Her heart’s desire is to own and ride
directed by Haifaa Al Mansour
97mins, rated PG, opens 20 March
review by Michèle Asprey
(This is my review as published in
the March 2014 issue of The NSW Law Society Journal)
In the Kingdom of Saudi Arabia, cinemas are banned. Wadjda is the first feature film
shot entirely on location there – and its director is a woman. She is
Haifaa Al Mansour, a graduate of the University of Sydney, where she
earned her Masters in Film Studies.
As a woman in Saudi Arabia, Al Mansour is not allowed to work with men
in public. When she was shooting the film on location, she had to
remain in a van, communicating with her all-male crew by walkie-talkie
and watching the action on monitors. She found this frustrating, and
emerged from the van whenever possible, encountering a variety of
receptions, from warm to hostile.
This film, with all its flaws, is a little gem, made under incredibly
difficult circumstances. It’s a small story, and it might be overly
optimistic, but it achieves what it sets out to do with some grace and
a lot of fun. Its wonderful young star, Waad Mohammed, gives an
energetic and charismatic performance, always with a twinkle in her eye.
The director, speaking at last year’s Sydney Film Festival, told us
that she found her young star just one week before the film shoot
began. Waad is one of those children who perform at Saudi folk
festivals. She doesn’t speak English and her parents are very
traditional, but they allowed her to sing and dance, and to make this
wonderful little film, thus helping to make Saudi history.
Wadjda is the name of the film’s young heroine, a feisty girl of 10,
who lives in a suburb of Riyadh. She wears fashionable sneakers under
her long black robe and headscarf and listens to western music. She
plays with (and is tormented by) a young boy, Abdullah. This is of
course forbidden. Her heart’s desire is to own and ride a bike – also
frowned upon for girls in Saudi – so she can race and catch Abdullah.
Wadjda is enterprising, hatching several schemes to make her dream come
true. She encounters various obstacles that limit or restrict females,
many of which would be intolerable to modern western women. She deals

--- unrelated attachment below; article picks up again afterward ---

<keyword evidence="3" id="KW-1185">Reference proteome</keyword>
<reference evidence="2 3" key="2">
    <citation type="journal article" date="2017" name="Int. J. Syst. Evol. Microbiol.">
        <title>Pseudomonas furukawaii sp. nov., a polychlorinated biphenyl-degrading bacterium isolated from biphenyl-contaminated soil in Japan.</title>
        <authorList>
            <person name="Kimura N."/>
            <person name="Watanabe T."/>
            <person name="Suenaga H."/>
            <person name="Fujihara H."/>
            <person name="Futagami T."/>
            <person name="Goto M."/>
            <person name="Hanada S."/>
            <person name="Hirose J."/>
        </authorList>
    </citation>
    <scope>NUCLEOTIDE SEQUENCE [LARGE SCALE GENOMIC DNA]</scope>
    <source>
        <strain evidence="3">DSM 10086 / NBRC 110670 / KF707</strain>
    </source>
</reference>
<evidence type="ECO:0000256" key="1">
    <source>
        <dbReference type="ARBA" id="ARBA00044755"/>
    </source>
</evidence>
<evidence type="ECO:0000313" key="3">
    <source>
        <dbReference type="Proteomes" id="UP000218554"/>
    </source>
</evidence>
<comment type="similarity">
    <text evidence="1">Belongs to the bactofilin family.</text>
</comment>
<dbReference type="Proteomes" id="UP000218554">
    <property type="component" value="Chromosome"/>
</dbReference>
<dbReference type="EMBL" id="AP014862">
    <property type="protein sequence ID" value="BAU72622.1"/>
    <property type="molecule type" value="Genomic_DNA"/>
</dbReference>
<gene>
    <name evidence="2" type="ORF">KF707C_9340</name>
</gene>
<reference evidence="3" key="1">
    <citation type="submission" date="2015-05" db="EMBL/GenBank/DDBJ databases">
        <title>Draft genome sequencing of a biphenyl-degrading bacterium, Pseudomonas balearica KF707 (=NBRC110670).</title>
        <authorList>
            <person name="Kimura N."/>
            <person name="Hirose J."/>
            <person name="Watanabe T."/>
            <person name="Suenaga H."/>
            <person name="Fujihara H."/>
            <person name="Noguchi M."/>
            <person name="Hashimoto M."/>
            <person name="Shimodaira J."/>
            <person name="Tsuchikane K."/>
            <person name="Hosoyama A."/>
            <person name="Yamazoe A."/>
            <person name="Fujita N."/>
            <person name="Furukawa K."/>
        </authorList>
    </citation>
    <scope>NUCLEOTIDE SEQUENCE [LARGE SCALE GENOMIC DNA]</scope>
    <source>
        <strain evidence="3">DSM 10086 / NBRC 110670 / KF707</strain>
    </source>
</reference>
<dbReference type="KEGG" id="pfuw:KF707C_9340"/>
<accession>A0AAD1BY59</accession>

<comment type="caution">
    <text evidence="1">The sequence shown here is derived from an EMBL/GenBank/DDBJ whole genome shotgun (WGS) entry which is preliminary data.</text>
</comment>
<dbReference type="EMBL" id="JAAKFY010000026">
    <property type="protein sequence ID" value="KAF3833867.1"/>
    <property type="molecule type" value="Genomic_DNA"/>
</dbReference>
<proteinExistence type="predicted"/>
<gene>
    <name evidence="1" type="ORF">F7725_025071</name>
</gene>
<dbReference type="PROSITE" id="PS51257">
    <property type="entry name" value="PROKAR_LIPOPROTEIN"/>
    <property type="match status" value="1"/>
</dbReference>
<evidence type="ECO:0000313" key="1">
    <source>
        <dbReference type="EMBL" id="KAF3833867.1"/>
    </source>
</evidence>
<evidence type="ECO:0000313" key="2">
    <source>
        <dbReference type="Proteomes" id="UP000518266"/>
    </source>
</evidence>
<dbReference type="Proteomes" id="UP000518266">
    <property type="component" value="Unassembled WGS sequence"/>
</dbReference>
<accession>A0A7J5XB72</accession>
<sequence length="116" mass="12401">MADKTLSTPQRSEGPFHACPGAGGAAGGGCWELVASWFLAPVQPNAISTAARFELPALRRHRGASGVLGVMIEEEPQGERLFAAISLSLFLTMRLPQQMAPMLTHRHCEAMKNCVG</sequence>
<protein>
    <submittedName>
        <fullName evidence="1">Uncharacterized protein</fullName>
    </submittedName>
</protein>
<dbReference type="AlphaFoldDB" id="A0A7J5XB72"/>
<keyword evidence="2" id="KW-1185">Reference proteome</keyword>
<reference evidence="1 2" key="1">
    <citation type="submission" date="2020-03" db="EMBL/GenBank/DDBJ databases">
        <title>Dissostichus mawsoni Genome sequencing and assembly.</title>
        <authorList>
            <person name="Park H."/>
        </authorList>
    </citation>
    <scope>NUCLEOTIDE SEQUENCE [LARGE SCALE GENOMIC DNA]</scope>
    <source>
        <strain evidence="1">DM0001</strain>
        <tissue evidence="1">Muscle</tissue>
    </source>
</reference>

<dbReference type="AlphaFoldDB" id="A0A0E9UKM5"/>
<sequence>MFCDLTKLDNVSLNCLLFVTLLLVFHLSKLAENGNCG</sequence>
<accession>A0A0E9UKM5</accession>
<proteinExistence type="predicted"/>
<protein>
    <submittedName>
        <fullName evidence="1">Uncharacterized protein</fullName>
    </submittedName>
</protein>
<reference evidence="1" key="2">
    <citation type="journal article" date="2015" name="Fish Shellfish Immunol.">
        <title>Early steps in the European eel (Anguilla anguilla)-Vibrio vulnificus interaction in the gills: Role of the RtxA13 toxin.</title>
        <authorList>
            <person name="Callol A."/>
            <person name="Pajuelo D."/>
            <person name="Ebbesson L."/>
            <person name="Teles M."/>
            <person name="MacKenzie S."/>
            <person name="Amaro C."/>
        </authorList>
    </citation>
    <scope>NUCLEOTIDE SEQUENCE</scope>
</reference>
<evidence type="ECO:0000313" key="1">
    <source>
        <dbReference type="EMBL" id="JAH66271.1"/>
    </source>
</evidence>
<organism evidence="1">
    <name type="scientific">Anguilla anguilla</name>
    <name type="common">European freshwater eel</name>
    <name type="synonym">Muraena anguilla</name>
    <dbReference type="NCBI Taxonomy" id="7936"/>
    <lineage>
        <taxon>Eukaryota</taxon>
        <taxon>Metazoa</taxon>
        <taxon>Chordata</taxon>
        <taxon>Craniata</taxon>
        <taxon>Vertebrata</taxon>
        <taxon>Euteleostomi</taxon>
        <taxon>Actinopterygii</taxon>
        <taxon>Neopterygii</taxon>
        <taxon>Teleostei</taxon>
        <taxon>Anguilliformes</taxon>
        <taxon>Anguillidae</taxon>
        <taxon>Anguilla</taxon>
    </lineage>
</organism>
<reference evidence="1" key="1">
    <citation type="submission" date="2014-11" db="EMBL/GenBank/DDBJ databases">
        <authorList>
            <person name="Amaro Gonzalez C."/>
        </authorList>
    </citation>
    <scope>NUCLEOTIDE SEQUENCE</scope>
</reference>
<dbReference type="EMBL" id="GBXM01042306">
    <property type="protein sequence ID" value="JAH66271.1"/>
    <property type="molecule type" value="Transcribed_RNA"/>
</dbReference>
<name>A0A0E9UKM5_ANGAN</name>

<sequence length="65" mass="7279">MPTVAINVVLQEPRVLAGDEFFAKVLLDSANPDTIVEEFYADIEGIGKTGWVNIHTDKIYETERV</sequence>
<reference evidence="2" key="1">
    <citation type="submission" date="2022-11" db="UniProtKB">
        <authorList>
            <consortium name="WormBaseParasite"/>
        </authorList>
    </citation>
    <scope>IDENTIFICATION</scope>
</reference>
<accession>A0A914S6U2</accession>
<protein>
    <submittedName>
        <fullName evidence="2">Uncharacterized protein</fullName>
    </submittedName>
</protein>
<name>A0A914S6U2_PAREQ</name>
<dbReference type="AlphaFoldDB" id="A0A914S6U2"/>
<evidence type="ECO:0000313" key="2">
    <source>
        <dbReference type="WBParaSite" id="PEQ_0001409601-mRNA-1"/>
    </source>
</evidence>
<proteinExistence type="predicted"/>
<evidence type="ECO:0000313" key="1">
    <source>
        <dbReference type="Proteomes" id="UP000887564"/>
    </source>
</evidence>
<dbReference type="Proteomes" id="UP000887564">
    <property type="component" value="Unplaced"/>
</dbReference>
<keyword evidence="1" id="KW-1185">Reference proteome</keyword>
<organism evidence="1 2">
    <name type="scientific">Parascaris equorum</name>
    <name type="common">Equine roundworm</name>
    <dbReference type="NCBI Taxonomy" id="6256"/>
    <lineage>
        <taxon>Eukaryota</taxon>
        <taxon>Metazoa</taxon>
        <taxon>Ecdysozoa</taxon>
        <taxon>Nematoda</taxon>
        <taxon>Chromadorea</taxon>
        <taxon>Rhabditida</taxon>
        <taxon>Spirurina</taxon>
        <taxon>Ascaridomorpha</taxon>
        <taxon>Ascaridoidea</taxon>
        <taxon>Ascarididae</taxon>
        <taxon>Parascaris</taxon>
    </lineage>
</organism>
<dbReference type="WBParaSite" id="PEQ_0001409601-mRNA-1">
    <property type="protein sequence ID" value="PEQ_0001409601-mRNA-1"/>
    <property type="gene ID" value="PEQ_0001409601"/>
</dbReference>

with each obstacle, showing great persistence. As her mother says to
Wadjda, “If you put your mind to something, nothing can stop you”.
Wadjda’s mother (played by Reem Abdullah) is a beautiful and
intelligent teacher. She also encounters obstacles. When she clashes
with her driver, he refuses to continue driving her, so she simply
can’t work. Her husband is loving towards her and their daughter, but
her mother-in-law is white-anting their relationship. She wants her son
to take a second wife so he can have a son, because Wadjda’s mother
(known only as “Mother”) is apparently unable to bear another child.
There is a particularly poignant scene when Wadjda sees a family tree
that her father has put up in the living room. There are no women’s
names on the tree. Wadjda puts up her own name, fixing it with a bobby
pin. Her father’s reaction is drastic.
My main criticism of the film is that it tries to have it both ways,
showing the bad, but always tempering it with good, even when the bad
is intolerable. Still, Wadjda
has the most satisfying and hopeful ending I’ve seen in a film in a
while – and I want to believe it can come true.
Haifaa Al Mansour told the Sydney Film Festival that the only way to
see this film in Saudi Arabia is if it were shown on TV, or if you
could watch it on DVD. There were a few private screenings in Saudi
when the film was first completed. There, said Al Mansour, the young
people “got it”.
Al Mansour is optimistic for the future. There are now 30 female
politicians in Saudi, she said, and she wants to go back to Saudi to
make a film about young people. It seems the last words of the film,
from Wadjda to Abdullah, apply equally to this pioneering young
director: “Catch me if you can!”